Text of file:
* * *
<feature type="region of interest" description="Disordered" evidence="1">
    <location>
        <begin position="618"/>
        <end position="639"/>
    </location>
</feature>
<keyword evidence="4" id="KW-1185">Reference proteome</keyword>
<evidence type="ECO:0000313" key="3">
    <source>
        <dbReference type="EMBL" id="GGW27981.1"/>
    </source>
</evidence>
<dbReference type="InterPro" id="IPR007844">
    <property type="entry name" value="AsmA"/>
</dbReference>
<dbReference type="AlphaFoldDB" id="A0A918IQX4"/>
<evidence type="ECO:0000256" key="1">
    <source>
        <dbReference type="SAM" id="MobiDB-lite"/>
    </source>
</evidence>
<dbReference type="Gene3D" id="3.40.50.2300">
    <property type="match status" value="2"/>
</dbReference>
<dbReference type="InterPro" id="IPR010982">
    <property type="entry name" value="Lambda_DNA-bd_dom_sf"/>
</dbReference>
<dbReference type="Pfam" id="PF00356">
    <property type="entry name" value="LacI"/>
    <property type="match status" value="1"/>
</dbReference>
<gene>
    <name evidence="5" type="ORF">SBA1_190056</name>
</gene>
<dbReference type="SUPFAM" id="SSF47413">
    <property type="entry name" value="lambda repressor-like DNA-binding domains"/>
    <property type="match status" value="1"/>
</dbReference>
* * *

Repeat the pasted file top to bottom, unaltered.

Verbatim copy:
<feature type="region of interest" description="Disordered" evidence="1">
    <location>
        <begin position="618"/>
        <end position="639"/>
    </location>
</feature>
<keyword evidence="4" id="KW-1185">Reference proteome</keyword>
<evidence type="ECO:0000313" key="3">
    <source>
        <dbReference type="EMBL" id="GGW27981.1"/>
    </source>
</evidence>
<dbReference type="InterPro" id="IPR007844">
    <property type="entry name" value="AsmA"/>
</dbReference>
<dbReference type="AlphaFoldDB" id="A0A918IQX4"/>
<evidence type="ECO:0000256" key="1">
    <source>
        <dbReference type="SAM" id="MobiDB-lite"/>
    </source>
</evidence>
<dbReference type="Gene3D" id="3.40.50.2300">
    <property type="match status" value="2"/>
</dbReference>
<dbReference type="InterPro" id="IPR010982">
    <property type="entry name" value="Lambda_DNA-bd_dom_sf"/>
</dbReference>
<dbReference type="Pfam" id="PF00356">
    <property type="entry name" value="LacI"/>
    <property type="match status" value="1"/>
</dbReference>
<gene>
    <name evidence="5" type="ORF">SBA1_190056</name>
</gene>
<dbReference type="SUPFAM" id="SSF47413">
    <property type="entry name" value="lambda repressor-like DNA-binding domains"/>
    <property type="match status" value="1"/>
</dbReference>